The Pennsylvania Farm Safety and Health Quiz Bowl will be offered by the college at noon on Wednesday, Jan. 13. FFA teams will compete in a quiz show format to demonstrate their knowledge of farm safety and health hazards and recommended practices. The quiz bowl also enables participants to increase their leadership and public-speaking skills, according to Dennis Murphy, farm safety specialist and Distinguished Professor of Agricultural Safety and Health.
"The quiz bowl helps young people learn about hazards and safety on farms in a fun way," said Murphy. "The kids can enjoy friendly competition while learning information that they can use for the rest of their lives. Teens answer questions covering many farm-safety issues, such as safety with tractors, mowers and other farm machinery, child safety, first aid, animal care and disease control."
Penn State plays important role at Farm Show
Each year, more than 150 faculty, county extension educators and staff from Penn State's College of Agricultural Sciences participate in the Farm Show as committee chairs and members, exhibit personnel, publicity staff and judging coordinators for competitions from beef cattle and poultry to maple products and mushrooms.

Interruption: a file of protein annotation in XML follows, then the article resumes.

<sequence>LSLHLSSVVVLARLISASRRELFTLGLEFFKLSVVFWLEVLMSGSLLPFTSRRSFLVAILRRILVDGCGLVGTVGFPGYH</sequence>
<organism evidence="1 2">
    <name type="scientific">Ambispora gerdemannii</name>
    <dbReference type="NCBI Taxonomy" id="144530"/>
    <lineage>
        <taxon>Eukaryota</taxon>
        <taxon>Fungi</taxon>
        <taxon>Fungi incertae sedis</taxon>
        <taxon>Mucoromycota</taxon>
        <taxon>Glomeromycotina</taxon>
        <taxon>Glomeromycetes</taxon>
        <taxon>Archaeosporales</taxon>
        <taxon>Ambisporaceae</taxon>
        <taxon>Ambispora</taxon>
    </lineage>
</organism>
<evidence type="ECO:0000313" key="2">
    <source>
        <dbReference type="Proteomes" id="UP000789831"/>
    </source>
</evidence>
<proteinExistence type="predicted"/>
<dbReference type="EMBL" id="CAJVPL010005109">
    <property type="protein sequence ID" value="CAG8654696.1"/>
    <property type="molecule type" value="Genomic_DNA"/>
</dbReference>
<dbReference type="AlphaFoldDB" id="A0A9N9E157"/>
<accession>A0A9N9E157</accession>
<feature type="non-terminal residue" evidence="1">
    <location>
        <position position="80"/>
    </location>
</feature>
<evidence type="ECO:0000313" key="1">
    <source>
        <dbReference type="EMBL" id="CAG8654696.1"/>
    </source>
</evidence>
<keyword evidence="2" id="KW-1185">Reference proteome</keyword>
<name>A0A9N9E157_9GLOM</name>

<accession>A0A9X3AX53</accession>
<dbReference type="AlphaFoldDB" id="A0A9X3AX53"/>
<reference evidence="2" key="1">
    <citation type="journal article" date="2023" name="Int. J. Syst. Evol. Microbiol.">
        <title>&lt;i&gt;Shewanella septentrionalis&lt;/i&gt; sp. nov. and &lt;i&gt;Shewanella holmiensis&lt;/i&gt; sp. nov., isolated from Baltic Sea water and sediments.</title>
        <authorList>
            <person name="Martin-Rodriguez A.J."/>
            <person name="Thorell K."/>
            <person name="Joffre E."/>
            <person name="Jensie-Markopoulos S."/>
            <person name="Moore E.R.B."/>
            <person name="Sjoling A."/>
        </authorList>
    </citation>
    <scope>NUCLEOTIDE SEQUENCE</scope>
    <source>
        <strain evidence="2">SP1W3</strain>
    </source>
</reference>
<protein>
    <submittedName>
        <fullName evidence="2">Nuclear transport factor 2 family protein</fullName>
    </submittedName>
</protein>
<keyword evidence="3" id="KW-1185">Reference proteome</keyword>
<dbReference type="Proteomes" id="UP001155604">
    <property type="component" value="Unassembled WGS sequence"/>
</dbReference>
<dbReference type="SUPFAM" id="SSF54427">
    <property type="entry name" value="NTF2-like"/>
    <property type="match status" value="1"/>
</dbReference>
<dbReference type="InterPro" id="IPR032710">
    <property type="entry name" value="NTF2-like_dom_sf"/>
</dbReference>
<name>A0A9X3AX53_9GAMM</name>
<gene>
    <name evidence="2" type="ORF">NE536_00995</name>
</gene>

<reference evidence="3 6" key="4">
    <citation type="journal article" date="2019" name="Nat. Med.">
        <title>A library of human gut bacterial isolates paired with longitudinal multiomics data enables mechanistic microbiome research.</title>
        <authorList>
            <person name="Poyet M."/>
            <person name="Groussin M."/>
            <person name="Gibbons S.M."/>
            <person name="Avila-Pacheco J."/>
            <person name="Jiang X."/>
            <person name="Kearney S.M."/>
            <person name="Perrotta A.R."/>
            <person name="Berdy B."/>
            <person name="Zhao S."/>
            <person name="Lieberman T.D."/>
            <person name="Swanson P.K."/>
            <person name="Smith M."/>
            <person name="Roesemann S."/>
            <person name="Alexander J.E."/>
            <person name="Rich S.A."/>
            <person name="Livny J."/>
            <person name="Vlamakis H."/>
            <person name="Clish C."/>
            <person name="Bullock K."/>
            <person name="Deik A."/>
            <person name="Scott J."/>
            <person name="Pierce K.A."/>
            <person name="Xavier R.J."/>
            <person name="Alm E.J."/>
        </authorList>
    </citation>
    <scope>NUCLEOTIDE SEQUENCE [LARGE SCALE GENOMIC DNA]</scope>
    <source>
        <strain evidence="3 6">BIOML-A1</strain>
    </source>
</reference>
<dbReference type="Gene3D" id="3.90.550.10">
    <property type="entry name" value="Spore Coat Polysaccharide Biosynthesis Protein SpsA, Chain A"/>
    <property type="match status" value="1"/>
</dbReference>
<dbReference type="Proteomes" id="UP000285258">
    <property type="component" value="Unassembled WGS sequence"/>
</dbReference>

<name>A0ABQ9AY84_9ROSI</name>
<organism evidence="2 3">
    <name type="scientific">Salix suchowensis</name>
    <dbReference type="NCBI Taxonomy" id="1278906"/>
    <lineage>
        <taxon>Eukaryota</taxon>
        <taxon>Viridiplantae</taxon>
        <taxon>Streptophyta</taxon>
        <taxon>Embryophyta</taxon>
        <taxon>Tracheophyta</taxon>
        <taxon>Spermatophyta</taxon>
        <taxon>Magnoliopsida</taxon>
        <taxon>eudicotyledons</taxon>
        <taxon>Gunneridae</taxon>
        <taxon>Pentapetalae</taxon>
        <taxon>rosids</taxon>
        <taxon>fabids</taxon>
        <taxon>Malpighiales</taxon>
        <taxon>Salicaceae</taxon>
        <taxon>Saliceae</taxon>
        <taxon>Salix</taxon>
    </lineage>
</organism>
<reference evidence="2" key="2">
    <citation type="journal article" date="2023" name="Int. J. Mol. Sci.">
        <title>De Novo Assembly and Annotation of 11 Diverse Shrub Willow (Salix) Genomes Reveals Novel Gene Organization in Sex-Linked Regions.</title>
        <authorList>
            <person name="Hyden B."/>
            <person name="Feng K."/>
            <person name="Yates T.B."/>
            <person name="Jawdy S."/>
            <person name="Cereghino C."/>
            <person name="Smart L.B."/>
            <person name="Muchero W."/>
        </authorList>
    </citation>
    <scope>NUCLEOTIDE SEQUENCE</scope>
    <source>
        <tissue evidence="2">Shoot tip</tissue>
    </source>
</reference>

The Pennsylvania Farm Show is the largest indoor agricultural event in America, with 24 acres under roof, spread throughout 11 buildings including three arenas. Farm show officials expect more than 400,000 spectators, some 8,000 animals, 13,000 competitive exhibits and nearly 300 commercial exhibitors at the eight-day event. More than $465,000 in premiums will be offered to competitive exhibitors.
The show is held at the Farm Show Complex and Expo Center, at the corner of Cameron and Maclay streets in Harrisburg, just off exit 67 of Interstate 81. Hours are 8 a.m. to 9 p.m. Jan. 9-15, and 8 a.m. to 5 p.m. on Jan. 16. Admission is free and parking is $5. For more information, visit online.
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Last Updated November 18, 2010